Whether or not this is the case, Leucippe’s author must have at least been a man of some intellectual curiosity because there are several points in the novel where the plot essentially stops while the characters engage in lengthy conversations on a wide array of topics including geography, mythology, zoology, and philosophy. Just as his intimate knowledge of Alexandria has been used to surmise his residency there, Tatius’ detailed courtroom descriptions and seeming familiarity with legal procedure have led some historians to suggest that he may have been an advocate or public rhetorician. The 14th century Byzantine scholiast Thomas Magister (Theodoulos Monachos) calls him an orator. The Suda also claims that Tatius eventually converted to Christianity and became a bishop in Egypt. There is no direct evidence for this within Leucippe, which is entirely pre-Christian culturally, but this tradition may explain a persistent academic interest in tying Leucippe to the apocryphal Coptic gospel, the Acts of Andrew. Both texts date from a similar time period and some scholars see stylistic echoes of the novel in the Andrew text’s many depictions of miracles and fantastical elements. It may also explain why, to the early Church’s disapproval, Andrew deals very little with doctrine or heterodoxy—it’s mostly about the apostle surviving crazy circumstances and doing insane miracles, including preaching for three days while he’s being crucified. No one seems to be claiming that Achilles Tatius wrote the Acts of Andrew, but they’re kind of coming from a similar Greco-Egyptian narrative tradition.
So what’s going on in the second of our Greek romances? Well, the first thing Tatius does is move away from the historical fiction of Callirhoe. None of his characters are based on real people, though the story appears to take place in the historical present, in factual locations around the Mediterranean—mainly Tyre on the Syrian coast and Alexandria in Egypt. But what’s most revolutionary about Leucippe & Clitophon from a stylistic perspective is its choices vis à vis voice and framing. Tatius abandons the period-typical omniscient third-person narrator for not one, but two first-person narrators—an initial unnamed traveler who opens the novel, and the titular Clitophon, who will tell his story and that of his wife, Leucippe, to the traveler. This all ties into the novel’s unique (for the time) framing.
The traveler-narrator arrives in Sidon (Syria) after a fraught voyage and makes his way to the city’s patron goddess, the Phoenician Astarte, to thank her for safely making it ashore. Within the temple, his attention is drawn to a vivid painting depicting Zeus’ abduction of Europa, especially how it shows Cupid (Eros) as the force leading Zeus in bull form on across the sea with the princess. He describes the painting in great detail, and this is one of the earliest known examples of ekphrasis, a long-form verbal description of a work of art, in a work of fiction. Ekphrasis was more generally used by the ancients as a rhetorical exercise, which again might belie Tatius’ educational or vocational background. The traveler’s musings are interrupted by the young man at his side, who remarks that the painting is truthful, because Love often leads to such misadventures and he’s living proof of this. The traveler, his interest piqued, cajoles the young man—Clitophon—to tell him his story and he eventually agrees.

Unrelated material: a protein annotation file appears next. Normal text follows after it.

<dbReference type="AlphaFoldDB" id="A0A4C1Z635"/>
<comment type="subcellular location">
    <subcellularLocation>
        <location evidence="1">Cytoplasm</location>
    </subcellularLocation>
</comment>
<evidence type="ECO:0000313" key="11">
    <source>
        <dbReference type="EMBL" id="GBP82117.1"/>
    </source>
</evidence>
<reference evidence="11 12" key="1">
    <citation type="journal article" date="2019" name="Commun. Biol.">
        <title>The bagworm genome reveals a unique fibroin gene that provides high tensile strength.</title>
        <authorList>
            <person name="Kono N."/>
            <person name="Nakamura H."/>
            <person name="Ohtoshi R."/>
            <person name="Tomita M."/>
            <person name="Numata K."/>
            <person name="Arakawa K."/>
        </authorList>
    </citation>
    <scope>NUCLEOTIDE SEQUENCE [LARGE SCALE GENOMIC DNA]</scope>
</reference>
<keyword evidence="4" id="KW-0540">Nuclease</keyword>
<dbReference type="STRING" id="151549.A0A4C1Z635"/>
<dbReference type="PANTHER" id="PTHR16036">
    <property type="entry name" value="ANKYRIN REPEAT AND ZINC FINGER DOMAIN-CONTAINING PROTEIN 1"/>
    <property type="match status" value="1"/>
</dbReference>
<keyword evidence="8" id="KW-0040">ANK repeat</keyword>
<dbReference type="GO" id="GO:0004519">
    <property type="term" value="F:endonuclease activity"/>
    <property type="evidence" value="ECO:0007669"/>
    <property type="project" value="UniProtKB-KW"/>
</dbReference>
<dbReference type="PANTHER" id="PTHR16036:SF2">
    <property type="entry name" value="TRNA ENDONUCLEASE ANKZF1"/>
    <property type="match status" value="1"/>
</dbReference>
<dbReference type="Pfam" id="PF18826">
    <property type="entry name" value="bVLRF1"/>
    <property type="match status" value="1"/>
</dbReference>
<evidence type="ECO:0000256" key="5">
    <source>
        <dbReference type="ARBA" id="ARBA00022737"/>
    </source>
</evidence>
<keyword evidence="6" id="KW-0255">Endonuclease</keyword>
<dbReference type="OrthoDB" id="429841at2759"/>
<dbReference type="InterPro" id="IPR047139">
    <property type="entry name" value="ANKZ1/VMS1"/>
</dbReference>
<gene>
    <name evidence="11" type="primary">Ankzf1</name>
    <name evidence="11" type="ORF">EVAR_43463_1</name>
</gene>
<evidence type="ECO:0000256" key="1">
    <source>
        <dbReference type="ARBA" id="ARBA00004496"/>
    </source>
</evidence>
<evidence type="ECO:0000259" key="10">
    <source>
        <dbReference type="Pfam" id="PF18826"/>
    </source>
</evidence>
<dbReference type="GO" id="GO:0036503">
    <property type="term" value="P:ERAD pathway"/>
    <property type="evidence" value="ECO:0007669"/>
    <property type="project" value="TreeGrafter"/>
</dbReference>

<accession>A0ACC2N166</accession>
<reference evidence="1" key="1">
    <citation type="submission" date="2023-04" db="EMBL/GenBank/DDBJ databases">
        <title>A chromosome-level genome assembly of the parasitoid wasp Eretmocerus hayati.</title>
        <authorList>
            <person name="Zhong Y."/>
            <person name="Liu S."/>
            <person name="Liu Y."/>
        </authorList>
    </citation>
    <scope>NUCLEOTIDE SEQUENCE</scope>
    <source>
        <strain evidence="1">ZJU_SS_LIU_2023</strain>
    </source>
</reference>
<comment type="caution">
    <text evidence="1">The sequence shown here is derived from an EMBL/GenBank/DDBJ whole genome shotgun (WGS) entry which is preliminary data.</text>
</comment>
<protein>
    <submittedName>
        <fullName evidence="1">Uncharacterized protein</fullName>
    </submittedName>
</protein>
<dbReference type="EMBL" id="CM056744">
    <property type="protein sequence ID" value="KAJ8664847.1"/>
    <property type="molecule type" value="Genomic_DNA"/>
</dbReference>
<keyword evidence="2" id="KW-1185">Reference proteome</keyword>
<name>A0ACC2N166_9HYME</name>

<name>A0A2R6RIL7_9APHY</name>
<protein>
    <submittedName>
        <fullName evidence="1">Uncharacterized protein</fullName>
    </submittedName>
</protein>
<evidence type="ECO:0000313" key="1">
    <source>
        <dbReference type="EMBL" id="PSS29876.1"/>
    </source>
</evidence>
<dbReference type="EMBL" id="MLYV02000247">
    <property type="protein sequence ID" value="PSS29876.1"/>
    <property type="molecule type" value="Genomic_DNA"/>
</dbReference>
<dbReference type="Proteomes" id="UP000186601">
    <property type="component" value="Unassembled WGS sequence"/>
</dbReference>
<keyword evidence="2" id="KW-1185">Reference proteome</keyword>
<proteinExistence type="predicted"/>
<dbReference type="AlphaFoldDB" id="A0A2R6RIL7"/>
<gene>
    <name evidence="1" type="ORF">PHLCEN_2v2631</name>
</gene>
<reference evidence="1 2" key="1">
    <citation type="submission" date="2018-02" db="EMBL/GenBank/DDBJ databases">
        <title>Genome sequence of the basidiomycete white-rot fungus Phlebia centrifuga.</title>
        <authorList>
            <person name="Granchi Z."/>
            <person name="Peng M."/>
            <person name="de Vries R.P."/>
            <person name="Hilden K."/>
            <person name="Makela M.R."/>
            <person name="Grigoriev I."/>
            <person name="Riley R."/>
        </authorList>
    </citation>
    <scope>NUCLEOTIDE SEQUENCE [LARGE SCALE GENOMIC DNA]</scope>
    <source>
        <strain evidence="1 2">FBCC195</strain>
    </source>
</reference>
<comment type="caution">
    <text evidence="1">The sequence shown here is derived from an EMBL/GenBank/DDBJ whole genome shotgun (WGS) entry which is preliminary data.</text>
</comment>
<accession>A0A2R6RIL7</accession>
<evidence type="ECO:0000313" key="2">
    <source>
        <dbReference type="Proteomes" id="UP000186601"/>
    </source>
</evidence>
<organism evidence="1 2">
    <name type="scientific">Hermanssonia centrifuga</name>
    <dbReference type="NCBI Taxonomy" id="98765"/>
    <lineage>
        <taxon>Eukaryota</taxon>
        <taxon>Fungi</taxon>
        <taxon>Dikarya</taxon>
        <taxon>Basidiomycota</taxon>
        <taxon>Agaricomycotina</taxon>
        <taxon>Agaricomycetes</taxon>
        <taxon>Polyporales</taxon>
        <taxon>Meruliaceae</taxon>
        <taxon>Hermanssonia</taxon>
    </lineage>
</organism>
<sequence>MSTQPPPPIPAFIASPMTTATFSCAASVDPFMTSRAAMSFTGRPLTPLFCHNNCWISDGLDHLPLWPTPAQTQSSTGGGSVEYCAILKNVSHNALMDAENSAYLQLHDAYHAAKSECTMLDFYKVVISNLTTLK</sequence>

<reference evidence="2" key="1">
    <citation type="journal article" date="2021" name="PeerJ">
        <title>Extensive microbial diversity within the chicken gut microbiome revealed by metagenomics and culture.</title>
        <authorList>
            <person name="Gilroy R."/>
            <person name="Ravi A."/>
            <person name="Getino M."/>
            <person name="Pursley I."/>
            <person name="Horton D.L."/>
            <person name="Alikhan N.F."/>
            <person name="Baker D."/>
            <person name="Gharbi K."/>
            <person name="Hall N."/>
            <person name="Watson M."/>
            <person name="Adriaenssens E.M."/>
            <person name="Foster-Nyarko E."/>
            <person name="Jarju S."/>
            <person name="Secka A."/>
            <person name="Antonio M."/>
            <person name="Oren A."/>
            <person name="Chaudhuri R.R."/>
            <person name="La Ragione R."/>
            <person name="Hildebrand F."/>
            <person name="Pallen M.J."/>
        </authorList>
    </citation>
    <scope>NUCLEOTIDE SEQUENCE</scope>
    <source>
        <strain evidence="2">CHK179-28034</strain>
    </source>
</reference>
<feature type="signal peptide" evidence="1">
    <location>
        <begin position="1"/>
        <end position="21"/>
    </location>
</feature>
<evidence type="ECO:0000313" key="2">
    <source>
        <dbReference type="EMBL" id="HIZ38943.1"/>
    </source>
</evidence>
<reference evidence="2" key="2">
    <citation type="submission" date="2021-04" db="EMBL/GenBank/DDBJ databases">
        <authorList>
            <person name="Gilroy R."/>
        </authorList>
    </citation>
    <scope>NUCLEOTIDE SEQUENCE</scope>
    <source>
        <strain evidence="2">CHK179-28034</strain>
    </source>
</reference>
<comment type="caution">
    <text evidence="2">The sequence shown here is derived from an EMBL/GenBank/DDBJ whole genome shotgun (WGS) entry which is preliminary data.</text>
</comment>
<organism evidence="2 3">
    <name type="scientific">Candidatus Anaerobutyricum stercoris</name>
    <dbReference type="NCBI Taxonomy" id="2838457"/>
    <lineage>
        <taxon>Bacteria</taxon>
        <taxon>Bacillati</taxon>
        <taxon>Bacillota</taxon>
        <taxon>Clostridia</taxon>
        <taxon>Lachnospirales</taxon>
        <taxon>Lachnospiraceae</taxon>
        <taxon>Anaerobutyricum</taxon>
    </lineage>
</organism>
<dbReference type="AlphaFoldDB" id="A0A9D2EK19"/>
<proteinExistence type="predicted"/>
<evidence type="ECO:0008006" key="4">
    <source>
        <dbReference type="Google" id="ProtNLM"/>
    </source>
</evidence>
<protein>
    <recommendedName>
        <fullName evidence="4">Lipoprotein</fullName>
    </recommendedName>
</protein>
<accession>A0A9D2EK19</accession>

Clitophon explains that he grew up in Tyre in his father’s household, along with his stepmother, and his stepsister, Calligone (be prepared—half of the characters in this damn story have ‘C’ names). Clitophon’s father has arranged an engagement between Clitophon and Calligone, which a cheerful footnote in the Loeb edition assures us was completely acceptable in ancient Greece because they only share the same biological father (only marriages between half siblings with the same mother were verboten) (I, fn 1). Though not for the same reason as the rest of us, Clitophon is not particularly enthusiastic about the arrangement, even though he likes his stepsister just fine and she’s very pretty. But he’s distracted from worrying about this by the arrival of his aunt, and his cousin, Leucippe, who are coming from Byzantium to avoid an ongoing conflict in their home city. Clitophon is immediately smitten with the beautiful Leucippe, but he’s too bashful to confess his feelings to her.